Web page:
Don was furious the scandal overshadowed the triumph of him delivering a mediocre speech to Congress without causing massive controversy. So, unsurprisingly, he went on the attack. First, he pointed to Obama and other Democrat pollies’ past meetings with Russian officials as proof of unfair treatment. This, of course, didn’t really stick as, unlike Jeff’s, the meetings were well publicised. And none of the people in question have been involved with campaigns accused of shadowy Russian links.
Don then moved on to accusing Obama of illegally having his “wires tapped”. Like most of his drivel, these accusations seemed to be based on the paranoid, distorted reporting of the right wing media, rather than actual evidence. There were claims Obama is engaged in a “silent coup”, and Don denounced his alleged meddling in “the very sacred election process”. Didn’t seem so sacred when Don was suggesting he wouldn’t accept the result if he lost, did it? And criticism of Obama’s “police state tactics” is also ludicrous coming from Don’s supporters when that’s exactly the kind of thing he repeatedly promised to expand.
As Don was ineptly dealing with the fallout from his troubled love affair with Putin, another reactionary incompetent, Pauline Hanson, expressed her affection for Vlad. “I respect the man. He is very patriotic towards his country, the people love him, he is doing so well for the country. So many Australians here want that leadership here in Australia” she said. So, many Australians want a leader that’s hostile to the West, that disrespects the rights of women and LGBTI people, and crushes opposition? Isn’t that the kind of dangerous agenda Pauline regularly accuses of Muslims of advancing?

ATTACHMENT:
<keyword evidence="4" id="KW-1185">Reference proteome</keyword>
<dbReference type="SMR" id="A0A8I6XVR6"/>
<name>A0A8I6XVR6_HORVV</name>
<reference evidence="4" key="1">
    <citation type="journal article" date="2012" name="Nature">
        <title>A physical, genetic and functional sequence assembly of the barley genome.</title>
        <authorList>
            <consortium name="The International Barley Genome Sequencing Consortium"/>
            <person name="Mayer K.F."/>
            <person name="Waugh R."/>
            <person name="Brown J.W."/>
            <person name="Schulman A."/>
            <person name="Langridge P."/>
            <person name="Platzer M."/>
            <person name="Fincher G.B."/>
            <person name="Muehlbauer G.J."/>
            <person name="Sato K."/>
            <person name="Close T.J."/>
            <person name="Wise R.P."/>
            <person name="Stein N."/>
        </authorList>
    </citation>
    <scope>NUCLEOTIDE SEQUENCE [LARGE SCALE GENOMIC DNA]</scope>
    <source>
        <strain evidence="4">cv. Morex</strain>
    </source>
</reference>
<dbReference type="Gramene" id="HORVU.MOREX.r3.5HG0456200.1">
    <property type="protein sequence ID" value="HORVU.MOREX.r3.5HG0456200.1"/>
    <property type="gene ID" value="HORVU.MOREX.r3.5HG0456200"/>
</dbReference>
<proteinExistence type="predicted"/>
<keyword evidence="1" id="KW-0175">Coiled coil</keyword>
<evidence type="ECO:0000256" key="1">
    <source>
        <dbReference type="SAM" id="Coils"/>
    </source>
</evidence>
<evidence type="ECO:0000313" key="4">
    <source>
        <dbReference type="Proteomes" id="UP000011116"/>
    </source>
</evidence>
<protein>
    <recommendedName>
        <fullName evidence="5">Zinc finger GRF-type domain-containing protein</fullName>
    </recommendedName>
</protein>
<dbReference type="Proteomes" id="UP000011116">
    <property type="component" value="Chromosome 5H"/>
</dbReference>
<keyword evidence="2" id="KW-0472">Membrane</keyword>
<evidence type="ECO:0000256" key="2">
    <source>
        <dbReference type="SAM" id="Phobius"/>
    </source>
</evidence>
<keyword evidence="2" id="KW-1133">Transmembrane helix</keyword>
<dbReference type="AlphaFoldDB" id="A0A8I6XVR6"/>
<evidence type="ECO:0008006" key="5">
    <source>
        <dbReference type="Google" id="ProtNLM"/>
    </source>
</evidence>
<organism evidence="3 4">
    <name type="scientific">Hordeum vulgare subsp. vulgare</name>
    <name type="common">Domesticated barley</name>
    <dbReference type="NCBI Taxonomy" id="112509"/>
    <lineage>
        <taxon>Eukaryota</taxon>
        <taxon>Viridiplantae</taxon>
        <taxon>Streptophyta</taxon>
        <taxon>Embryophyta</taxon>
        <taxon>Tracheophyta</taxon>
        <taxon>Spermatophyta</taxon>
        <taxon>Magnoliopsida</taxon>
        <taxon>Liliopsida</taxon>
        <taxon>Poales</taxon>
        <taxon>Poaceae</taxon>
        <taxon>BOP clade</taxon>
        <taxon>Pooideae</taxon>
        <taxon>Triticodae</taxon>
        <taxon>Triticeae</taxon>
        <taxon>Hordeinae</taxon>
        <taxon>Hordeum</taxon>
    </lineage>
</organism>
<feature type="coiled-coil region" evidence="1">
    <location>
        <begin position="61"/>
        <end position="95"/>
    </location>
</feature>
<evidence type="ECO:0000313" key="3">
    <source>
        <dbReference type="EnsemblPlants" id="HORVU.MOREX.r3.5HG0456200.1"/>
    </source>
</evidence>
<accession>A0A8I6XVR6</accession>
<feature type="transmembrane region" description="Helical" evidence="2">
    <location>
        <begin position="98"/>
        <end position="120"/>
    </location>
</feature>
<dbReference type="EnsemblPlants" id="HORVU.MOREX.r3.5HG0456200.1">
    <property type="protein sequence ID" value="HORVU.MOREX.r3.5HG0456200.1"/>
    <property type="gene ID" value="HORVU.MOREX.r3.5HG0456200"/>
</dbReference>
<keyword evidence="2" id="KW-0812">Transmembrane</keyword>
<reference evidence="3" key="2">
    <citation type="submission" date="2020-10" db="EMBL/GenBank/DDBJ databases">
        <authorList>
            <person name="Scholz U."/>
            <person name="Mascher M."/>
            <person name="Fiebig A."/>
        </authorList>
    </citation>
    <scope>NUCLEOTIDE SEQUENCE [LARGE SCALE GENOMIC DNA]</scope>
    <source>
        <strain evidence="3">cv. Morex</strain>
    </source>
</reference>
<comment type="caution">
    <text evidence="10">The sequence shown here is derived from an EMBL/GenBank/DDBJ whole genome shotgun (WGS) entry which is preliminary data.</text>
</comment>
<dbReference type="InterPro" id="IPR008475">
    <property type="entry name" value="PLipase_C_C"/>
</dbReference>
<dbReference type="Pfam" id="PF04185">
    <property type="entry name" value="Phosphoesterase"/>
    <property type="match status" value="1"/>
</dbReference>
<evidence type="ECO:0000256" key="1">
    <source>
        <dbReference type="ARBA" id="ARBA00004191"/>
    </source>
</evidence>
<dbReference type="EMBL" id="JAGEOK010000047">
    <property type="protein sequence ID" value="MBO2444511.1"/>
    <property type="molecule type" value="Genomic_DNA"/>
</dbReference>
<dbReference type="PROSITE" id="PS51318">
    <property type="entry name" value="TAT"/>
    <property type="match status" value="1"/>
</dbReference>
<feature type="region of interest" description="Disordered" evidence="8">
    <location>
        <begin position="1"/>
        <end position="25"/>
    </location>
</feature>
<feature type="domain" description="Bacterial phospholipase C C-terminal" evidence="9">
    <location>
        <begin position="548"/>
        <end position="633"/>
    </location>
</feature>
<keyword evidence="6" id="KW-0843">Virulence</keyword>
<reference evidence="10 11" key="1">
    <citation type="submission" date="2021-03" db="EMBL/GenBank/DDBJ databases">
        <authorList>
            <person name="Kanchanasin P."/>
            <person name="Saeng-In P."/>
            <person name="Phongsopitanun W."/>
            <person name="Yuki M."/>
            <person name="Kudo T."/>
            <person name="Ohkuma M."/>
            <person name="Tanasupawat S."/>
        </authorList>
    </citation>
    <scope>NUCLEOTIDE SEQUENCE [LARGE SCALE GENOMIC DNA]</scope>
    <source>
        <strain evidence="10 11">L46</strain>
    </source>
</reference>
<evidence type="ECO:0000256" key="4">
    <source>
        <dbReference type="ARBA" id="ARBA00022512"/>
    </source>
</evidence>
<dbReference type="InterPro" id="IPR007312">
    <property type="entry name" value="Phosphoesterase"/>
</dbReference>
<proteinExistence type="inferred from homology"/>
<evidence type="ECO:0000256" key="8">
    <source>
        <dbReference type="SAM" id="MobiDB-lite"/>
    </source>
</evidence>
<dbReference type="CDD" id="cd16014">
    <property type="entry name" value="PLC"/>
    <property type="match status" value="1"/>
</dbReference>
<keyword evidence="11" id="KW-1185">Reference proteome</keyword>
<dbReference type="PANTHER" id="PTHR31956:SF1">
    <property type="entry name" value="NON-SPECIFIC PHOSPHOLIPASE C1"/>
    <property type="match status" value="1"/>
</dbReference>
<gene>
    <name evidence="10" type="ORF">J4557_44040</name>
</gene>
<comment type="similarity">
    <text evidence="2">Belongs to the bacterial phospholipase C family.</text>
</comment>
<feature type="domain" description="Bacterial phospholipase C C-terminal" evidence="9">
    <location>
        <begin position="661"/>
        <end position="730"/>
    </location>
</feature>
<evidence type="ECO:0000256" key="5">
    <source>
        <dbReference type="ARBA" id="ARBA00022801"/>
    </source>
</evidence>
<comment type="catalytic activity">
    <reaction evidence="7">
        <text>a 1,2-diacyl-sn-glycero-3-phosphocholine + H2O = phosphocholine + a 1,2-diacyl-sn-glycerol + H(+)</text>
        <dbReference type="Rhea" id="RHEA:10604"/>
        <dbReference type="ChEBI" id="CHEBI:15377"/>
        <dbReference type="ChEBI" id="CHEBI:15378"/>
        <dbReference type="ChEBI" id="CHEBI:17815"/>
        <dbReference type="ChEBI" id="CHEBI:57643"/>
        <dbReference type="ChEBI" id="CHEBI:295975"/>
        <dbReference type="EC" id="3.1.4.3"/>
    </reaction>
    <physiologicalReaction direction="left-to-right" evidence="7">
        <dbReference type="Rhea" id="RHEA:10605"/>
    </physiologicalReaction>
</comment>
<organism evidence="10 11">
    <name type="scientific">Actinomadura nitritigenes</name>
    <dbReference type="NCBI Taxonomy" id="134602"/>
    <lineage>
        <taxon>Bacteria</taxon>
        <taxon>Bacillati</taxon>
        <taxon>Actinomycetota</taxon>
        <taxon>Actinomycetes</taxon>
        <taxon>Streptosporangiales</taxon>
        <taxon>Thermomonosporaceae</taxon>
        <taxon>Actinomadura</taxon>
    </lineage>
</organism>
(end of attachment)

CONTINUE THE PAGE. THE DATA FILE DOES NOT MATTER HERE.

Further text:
The confusion continued with her advice to George Christensen. She told him he should “stabilise the government” by remaining in the LNP. Such a strong anti-establishment figure, isn’t she? Her stubborn refusal to be bound by the orthodoxy of the major parties is illustrated by the 12% of times she didn’t vote with the Coalition on legislation. Speaking about the WA state election, she said she had picked up on voters’ “sheer hatred of Colin Barnett”. Her brave, principled response to that dissatisfaction with the WA Libs was to make a preference deal with them. Addressing criticism of that deal, she said “People are angry with me because I’ve done this deal with the Liberal party, and it’s not a deal”. Right…
You know, for all that Pauline and co whinge about it, when you hear or read a language you don’t understand, there is still the possibility something worthwhile is being said. What’s really demoralising is hearing a native speaker of your mother tongue churn out garbled nonsense. Pauline isn’t a straight shooter. She isn’t one of those people that say what they mean, and mean what they. She’s a scattershot narcissist. And that things she says are either mean-spirited, or don’t mean anything. That’s all for now, see you next time